Kasich Ending White House Bid; Smith Quits GOP
By Dan Balz and Thomas B. Edsall
Kasich's decision came as another presidential candidate, Sen. Robert C. Smith (N.H.), formally announced his resignation from the Republican Party in a 50-minute Senate floor speech angrily denouncing the party for abandoning principle. The Republican commitment to gun rights and to the rights of the unborn "is a fraud and everyone knows it," he told his colleagues.
Senate Republicans will make the final decision, but aides said they expect Smith will be permitted to remain in the caucus and keep his ethics committee chairmanship. The party's unwillingness to impose sanctions reflects fears that more conservatives could bolt the party and possibly cost Republicans the election in 2000.
Meanwhile, Republican presidential candidate Steve Forbes, whose self-funded campaign will have as much money as Bush's, signaled his intention to wage a fierce campaign against the Texas governor. In an interview between campaign events in Iowa, Forbes ridiculed Bush's campaign agenda as light on substance and warned, "We're going to fight an issues campaign and if he doesn't want that kind of heat, he should stay out of the kitchen."
Forbes also stepped up his attacks on the Federal Reserve, blaming the monetary institution for the crisis in American agriculture. He said if he were to become president, he would seek to nominate Jack Kemp, the former housing secretary and an advocate of supply side economics and the gold standard, to replace Fed Chairman Alan Greenspan.
Kasich's endorsement of Bush will come this afternoon at the Ronald Reagan Building on Pennsylvania Avenue, with the Texas governor at his side. Republican officials said the Ohio congressman, who tried to rally support for his candidacy by proposing big tax cuts and attacking the Washington elite, ultimately concluded he had little chance of winning the nomination in the face of Bush's huge advantage in money and endorsements.
During the first six months of the year, Kasich raised roughly $3 million for his campaign, compared with more than $36 million raised by Bush during the same period, and remained in the low single digits in the polls.
Officials said they expect Kasich to adhere to an earlier decision to leave the House at the end of his current term. He has given no hint about his plans, and several GOP sources said Kasich has had no conversations with the Bush campaign about a possible job if the Texas governor were to become president.
Kasich's decision to quit a race he never formally entered opens the way for Bush to nail down the support of the Ohio political establishment. "You'll see the state line up very, very quickly for Bush," one Republican said.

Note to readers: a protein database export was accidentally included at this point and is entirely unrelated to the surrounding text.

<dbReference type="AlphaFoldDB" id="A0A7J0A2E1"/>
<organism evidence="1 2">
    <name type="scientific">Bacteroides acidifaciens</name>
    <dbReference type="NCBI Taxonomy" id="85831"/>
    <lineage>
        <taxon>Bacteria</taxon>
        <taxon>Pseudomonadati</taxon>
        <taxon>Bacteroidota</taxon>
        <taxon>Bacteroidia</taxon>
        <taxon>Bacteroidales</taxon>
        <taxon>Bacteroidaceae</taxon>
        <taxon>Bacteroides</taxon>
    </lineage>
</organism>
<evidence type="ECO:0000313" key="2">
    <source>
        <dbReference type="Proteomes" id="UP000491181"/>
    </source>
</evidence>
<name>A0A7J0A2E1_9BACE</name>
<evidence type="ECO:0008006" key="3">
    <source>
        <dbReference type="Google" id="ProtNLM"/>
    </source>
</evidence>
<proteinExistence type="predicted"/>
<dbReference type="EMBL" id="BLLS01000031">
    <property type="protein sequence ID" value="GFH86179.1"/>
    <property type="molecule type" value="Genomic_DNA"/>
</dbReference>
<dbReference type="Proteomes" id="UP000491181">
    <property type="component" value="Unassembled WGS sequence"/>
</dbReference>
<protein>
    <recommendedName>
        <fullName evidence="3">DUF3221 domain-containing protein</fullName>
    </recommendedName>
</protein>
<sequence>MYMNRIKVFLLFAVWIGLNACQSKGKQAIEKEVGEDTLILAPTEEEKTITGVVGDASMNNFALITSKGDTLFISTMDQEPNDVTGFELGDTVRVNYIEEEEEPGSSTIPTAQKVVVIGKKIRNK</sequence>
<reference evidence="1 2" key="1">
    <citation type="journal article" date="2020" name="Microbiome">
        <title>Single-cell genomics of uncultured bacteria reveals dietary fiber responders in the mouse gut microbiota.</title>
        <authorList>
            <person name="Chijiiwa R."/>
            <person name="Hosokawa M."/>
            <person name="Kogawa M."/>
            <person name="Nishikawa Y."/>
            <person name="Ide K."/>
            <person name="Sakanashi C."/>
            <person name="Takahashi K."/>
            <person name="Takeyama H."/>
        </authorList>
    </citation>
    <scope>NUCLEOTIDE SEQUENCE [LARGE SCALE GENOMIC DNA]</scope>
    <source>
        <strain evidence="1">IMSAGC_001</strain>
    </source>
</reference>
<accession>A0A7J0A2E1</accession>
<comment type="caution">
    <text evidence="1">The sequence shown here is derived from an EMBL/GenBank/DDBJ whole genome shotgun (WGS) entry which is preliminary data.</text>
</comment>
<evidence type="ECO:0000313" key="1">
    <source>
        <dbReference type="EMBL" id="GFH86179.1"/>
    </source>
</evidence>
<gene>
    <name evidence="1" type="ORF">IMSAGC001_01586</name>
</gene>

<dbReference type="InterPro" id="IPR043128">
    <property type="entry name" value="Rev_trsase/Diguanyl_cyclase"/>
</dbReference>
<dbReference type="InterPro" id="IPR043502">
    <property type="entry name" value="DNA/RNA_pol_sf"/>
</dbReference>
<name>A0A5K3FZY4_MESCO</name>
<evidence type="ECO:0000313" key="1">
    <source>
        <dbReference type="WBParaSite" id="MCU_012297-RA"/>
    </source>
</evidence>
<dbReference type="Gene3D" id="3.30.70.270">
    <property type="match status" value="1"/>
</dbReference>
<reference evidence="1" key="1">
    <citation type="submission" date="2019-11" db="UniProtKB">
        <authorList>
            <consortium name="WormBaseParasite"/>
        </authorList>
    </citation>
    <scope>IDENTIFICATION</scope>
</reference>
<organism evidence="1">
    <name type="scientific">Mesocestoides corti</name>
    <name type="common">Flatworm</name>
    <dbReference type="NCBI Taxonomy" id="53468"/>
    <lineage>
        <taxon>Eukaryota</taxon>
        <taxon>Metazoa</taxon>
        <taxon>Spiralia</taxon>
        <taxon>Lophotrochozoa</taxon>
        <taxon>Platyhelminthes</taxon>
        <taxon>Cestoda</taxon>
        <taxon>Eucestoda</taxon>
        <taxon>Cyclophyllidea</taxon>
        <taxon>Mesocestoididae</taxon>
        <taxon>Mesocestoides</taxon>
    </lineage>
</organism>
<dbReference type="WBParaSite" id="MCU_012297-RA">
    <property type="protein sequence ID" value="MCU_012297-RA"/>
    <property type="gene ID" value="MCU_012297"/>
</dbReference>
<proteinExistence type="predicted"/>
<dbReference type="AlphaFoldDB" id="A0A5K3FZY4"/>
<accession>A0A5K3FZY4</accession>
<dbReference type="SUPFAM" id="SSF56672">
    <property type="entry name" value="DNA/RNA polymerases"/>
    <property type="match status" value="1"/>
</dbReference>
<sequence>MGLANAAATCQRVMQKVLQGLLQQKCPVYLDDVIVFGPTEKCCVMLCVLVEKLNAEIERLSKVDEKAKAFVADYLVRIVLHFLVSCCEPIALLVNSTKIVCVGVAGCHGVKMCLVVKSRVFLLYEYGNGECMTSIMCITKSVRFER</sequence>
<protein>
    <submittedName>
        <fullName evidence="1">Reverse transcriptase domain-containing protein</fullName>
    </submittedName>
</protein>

Smith's decision to quit the Republican Party further shrinks the big GOP field of candidates, but the New Hampshire senator may continue to run for president by seeking the nomination of the U.S. Taxpayers Party. That prospect makes GOP leaders uneasy about conservative defections in November 2000.
Two other conservative presidential candidates, Patrick J. Buchanan and Gary Bauer, said they would stay in the Republican presidential race, but Buchanan said on CBS's "Face The Nation" Sunday that "the Republican establishment is doing its best right now to almost force a fracture in the GOP."
Conservative leader Paul M. Weyrich, head of the Free Congress Foundation, praised Smith in a statement. "If Republicans are not going to fight for the Constitution and the sovereignty of the USA, oppose illegal wars and support the unborn, then why do we need a Republican Congress?"
Forbes, in Iowa, also criticized the Republican-controlled Congress. He accused congressional Republicans of timidity on cutting taxes, saying the party's new plans would be phased in over too many years. He also attacked congressional Republicans for failing to bring more charges against President Clinton during the impeachment inquiry. Forbes said the allegations involving Monica S. Lewinsky were "the least of it."
Forbes said Smith's decision to quit the party was symptomatic of the party's failure to have a strong message. "If you have mush and don't have something inspiring to offer voters, something substantive, they're going to drift away," he said.
Asked if he was suggesting that Bush's campaign message is mush, he replied: "What is the message? Where is the substance? As another person used to say, 'Where's the beef?' "
Forbes then made clear he won't shrink from a round of negative ads aimed at Bush's record in Texas and his stance on key issues. "If my campaign had no principles and no agenda and no issues, yes, it would descend into how you part your hair or what you did when you were a sophomore in college," he said. "But that's not the basis of this campaign."
He added, "We're going to fight hard on issues. I think people want a real debate. People don't think we had one in '96."
Balz reported from Carroll, Iowa; Edsall, from Washington.
© 1999 The Washington Post Company